Milo Yiannopoulos: Black Lives Matter And KKK Are The Same

Milo Yiannopoulos, the technology editor for conservative website Breitbart, is a rarity in the world of conservative politics. He's an openly gay Republican who despises left-wing politics (especially feminism), and that made for an interesting ally on a recent episode of the Adam Carolla Podcast.

As most who follow Carolla know, he often rails against Hillary Clinton and other left-wing politicians though he does part ways with most GOPers on social issues.

Milo Yiannopoulos is actually more to the right of Carolla and is an outspoken supporter of Donald Trump for president.

At a recent DePaul University engagement, he was accosted by feminist and Black Lives Matter students who disrupted and forced an early end to his event, hosted in part by the DePaul College Republicans.

Milo had footed some of the bill for the security, which broke down, and is now in a dispute with DePaul over their handling of the event.

He appeared on the Carolla podcast to discuss this among other issues.

Image via Adam Carolla Official Website
Image via Adam Carolla Official Website

The talk started by observing the way the media reported the UCLA shootings. Instead of saying "professor murdered," Carolla said, it was just "two dead."

Milo Yiannopoulos said there were rumblings before all the facts came out that the shooter would be a "straight white male," and that some on Twitter were trying to connect it to his talk given the previous night.

The reality was that the shooter was Mainak Sarkar, an immigrant from India, and to this, Milo pointed out how the coverage had "gone vague" when the media "didn't get the killer they wanted" to fit their narrative.

He also remarked on how he had a show canceled over a bomb threat, and in the case of the DePaul incident, he was "assaulted" by Black Lives Matter protesters on stage.

To this, Carolla lent a sympathetic ear, saying "it was weird" how people who had once spearheaded "non-violence and the acceptance of ideas, even unpopular ones" were now leading the charge with violence on college campuses.

"This is a campus," he added. "The whole notion of being there is the sharing of ideas."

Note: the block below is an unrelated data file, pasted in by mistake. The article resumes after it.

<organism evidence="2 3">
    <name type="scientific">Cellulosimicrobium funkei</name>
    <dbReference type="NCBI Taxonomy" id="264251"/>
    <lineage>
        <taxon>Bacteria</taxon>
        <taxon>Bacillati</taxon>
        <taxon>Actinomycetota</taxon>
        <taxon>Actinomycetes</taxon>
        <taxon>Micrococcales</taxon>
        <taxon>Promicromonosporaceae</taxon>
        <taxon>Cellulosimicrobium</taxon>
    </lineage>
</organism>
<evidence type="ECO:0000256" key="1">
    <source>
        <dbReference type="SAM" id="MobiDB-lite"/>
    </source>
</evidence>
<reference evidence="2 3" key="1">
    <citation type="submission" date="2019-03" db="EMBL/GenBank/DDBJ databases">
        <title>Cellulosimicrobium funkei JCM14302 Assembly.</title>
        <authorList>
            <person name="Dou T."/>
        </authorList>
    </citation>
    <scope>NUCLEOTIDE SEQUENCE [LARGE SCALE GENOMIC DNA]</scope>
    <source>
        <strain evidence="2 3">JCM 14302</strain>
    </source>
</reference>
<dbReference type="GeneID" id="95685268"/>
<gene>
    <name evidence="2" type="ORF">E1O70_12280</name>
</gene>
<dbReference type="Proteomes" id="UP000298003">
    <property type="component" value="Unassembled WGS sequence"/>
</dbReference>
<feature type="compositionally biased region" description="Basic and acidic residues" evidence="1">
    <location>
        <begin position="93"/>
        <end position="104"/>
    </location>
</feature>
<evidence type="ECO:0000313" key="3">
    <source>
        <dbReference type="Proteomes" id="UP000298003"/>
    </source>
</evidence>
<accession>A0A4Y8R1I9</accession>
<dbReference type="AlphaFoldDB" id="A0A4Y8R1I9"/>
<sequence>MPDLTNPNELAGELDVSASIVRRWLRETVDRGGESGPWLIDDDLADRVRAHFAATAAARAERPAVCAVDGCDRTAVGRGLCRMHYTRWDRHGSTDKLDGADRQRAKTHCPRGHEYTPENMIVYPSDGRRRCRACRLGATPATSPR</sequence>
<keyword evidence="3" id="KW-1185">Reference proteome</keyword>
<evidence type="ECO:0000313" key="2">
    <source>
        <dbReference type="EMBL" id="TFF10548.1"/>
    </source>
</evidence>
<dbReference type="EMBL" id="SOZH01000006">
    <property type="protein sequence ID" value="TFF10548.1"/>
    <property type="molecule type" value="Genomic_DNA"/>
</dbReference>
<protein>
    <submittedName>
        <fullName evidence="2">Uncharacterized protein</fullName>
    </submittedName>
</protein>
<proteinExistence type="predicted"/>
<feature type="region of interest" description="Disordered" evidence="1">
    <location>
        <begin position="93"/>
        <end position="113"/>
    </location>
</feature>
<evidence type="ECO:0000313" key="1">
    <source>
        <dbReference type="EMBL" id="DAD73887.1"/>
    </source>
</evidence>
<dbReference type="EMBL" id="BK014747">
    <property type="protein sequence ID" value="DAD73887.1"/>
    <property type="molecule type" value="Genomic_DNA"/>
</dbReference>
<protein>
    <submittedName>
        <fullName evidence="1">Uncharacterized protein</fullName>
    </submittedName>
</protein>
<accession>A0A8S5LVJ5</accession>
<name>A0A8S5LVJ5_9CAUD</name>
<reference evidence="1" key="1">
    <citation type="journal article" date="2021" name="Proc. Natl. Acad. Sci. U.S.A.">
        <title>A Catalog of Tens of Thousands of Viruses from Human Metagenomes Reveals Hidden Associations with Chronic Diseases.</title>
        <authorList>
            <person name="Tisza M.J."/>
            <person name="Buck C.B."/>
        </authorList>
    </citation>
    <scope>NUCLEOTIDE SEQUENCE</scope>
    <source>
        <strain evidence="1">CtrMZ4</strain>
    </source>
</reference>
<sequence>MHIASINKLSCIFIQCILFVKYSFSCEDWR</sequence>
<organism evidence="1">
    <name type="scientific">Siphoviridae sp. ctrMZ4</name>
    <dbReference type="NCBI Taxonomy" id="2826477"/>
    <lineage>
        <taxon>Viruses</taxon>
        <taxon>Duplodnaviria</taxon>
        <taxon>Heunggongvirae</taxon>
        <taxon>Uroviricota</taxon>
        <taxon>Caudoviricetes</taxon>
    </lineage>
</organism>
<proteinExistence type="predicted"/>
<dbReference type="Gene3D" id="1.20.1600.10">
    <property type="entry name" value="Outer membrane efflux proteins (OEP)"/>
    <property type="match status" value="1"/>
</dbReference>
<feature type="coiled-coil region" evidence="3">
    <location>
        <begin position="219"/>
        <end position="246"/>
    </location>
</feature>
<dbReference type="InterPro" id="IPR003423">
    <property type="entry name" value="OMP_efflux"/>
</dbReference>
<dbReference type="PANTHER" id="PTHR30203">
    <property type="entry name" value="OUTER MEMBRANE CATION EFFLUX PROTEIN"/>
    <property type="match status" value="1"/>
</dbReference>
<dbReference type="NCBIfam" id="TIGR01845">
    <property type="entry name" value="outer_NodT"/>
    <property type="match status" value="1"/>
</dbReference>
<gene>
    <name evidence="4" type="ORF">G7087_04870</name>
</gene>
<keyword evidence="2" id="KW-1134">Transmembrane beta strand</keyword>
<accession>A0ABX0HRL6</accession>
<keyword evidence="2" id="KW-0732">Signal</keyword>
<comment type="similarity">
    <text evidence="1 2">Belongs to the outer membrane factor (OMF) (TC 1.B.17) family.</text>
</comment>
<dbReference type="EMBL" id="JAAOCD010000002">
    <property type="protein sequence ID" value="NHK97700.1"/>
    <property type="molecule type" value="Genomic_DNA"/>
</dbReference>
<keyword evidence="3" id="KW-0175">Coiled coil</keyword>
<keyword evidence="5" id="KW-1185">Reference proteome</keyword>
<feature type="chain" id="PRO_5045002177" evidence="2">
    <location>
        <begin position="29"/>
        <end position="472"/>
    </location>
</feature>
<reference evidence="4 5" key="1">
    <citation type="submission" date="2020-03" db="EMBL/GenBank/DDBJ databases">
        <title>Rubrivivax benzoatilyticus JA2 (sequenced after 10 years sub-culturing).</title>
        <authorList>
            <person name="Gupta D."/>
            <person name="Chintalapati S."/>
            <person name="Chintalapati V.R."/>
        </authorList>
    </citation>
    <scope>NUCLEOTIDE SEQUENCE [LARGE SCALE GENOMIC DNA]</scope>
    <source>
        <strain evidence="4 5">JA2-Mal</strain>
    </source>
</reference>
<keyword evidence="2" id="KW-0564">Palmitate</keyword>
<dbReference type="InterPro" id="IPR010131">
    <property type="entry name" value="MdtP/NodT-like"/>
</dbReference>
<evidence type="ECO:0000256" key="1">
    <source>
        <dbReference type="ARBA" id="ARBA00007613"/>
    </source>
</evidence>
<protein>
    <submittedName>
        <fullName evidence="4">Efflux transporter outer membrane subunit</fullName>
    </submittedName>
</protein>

"That's not really what the American college campus is for," Milo Yiannopoulos responded. "It's not what they do now."

He continued.

"At one time, they were places that challenged your prejudices, and helped you discover new ways of looking at the world, new prisms through which to explore your humanity through literature, art, music, science, the stars... now it's a home from home, a therapy center where kids go to have their prejudices reinforced and not challenged."
Carolla and Milo both agreed that the "mature" thing to do would be this: if you don't agree with a speaker's views, simply don't go.

In the DePaul case, Milo said, they instead stormed the stage, snatched the microphone from his hand, and physically threatened him.

Of the Black Lives Matter in particular, he said that "being black is their only marketable skill, daring these white security guards and police officers to touch them... of course they didn't."

"This is a politics thing," he continued, adding that colleges anymore encouraged "crazy, social justice feminism" and that any conservative or even libertarian ideas were viewed "as dangerous because we bring facts, reason, and logic."

"They won't allow us to get through 15 minutes of a talk because they're afraid of what we might say," he added.

Milo Yiannopoulos then argued that universities, such as DePaul, "have actively enabled these groups to be exhibitionists and attention seekers, using tuition fees to create 'safe spaces' to go and lounge around on pillows if a conservative speaker traumatizes... too much."

"Black Lives Matter have the same objectives as the KKK," he concluded. "Racial segregation, hatred between the races... the world they want to build is not so different from the world David Duke wants."

DePaul's president, Dennis H. Holtschneider, rebuked the violent actions of the protesters, but also accused Milo Yiannopoulos of "aiming to ignite racial tensions." He has since apologized, per DNAInfo, to those who didn't feel adequately supported by him or his administration in the days following the blowup.

What do you think, readers?

Is Milo Yiannopoulos too much of an instigator to speak on college campuses, or do colleges need his views? And what about free speech? Isn't he entitled to voice his opinion? Sound off in the comments section.

[Image via Flickr Creative Commons / Official Leweb Photos]